## Why Shapes? Why Not Tabs?

Perhaps your asking, ‘why bother with scale diagrams, when you can just use tabs, like you just did?’. Good question. The beauty of scale diagrams, or ‘shapes’, as they are sometimes referred to, is that they are moveable. This means that you can interpret them to be played in different positions. Tabs are great for telling us how to play a scale in a specific location, but they are not inherently movable, like diagrams are.

In the original diagram with markings, the 1st, 2nd, 3rd and 4th strings were annotated to make things simpler, but in reality, these frets could be any adjacent set of four frets, depending on where you wanted to play the scale. Look at the following three diagrams, here I have included the original diagram with markings, as well as two more diagrams, set out in different positions

Basically, you can use any set of adjacent frets to change the position of where you are playing the scale. The above three examples interpret the diagram starting on the 1st fret, then starting on the 5th fret, then starting on the 8th fret, which would result in the following:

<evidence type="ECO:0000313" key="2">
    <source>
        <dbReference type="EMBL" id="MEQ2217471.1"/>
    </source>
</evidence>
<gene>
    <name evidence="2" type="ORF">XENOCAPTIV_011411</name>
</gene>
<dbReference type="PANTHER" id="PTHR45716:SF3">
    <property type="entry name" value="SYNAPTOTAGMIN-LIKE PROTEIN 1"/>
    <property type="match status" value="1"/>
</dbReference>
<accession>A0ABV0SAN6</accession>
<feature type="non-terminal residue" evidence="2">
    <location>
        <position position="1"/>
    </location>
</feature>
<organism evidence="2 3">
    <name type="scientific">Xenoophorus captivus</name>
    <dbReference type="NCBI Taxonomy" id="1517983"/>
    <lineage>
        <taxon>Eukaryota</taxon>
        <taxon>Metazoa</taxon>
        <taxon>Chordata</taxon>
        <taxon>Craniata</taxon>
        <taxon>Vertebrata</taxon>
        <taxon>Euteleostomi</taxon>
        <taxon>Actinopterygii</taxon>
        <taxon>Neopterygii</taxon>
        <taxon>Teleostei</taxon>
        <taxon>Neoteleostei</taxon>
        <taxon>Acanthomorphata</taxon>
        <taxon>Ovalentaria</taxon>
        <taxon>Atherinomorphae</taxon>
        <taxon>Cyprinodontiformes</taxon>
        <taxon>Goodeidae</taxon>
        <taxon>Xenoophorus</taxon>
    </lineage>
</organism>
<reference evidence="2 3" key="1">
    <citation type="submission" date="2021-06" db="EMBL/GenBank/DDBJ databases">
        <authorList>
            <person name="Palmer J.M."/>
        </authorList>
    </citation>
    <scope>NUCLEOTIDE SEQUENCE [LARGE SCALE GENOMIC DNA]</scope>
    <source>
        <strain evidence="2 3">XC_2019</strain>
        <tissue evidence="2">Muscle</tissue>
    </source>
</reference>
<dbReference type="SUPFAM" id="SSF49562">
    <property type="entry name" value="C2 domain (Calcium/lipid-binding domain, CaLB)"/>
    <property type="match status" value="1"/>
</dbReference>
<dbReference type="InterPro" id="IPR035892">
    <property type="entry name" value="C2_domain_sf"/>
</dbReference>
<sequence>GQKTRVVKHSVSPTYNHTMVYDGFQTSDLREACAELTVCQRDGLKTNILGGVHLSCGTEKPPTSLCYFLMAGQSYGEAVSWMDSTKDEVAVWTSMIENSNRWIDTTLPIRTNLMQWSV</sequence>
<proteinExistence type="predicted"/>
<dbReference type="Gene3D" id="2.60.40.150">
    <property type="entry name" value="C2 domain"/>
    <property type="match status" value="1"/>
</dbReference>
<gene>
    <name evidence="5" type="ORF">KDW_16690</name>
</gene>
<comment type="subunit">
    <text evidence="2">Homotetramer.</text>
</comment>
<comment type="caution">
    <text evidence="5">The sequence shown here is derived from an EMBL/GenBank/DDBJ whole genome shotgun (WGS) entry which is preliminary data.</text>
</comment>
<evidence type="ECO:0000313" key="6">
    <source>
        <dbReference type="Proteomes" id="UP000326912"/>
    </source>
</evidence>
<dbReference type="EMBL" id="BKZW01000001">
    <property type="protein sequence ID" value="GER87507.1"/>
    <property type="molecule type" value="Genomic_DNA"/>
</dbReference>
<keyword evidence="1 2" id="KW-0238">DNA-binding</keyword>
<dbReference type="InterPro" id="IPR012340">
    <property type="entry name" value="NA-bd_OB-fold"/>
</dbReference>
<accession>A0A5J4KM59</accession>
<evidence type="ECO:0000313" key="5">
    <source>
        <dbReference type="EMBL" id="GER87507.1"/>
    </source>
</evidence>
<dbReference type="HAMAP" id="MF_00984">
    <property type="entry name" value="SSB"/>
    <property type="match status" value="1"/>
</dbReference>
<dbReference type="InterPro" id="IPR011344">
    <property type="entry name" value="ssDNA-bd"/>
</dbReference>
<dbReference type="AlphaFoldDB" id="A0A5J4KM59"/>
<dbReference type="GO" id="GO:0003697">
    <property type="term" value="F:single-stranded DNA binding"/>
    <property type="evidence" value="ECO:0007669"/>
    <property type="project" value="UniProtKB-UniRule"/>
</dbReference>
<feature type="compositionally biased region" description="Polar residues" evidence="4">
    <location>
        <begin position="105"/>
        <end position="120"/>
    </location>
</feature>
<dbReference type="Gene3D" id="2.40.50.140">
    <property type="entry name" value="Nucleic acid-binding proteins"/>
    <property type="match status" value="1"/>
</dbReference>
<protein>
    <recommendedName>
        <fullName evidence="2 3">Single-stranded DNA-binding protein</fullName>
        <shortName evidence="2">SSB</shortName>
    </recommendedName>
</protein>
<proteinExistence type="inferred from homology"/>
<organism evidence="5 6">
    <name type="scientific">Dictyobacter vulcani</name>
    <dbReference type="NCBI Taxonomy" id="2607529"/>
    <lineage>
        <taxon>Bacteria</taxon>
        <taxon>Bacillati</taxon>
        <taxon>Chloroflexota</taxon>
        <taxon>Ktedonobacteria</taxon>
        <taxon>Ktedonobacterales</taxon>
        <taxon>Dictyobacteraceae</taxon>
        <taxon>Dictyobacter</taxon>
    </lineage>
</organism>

## Starting On The 8th Fret

How do we know which scale we are playing when moving to another position? The root note tells us. If the root note is ‘A’, we will be playing (using this shape) the ‘A minor pentatonic scale’. If we then move to another position and the root note is ‘Db’, we would now be playing the ‘Db minor pentatonic scale’. Obviously, this requires you to be familiar with the notes on the fretboard, so that you know which note you are actually playing.

Sometimes, the position in which a diagram is to be played is indicated. For example, I could say, ‘The G minor pentatonic scale can be played using the following shape, starting on the 3rd fret’.

Here you can see that the ‘3rd’ with an arrow next to it is telling us where the 3rd fret is.

## Diagrams Where The Root Note Is Not The Lowest Note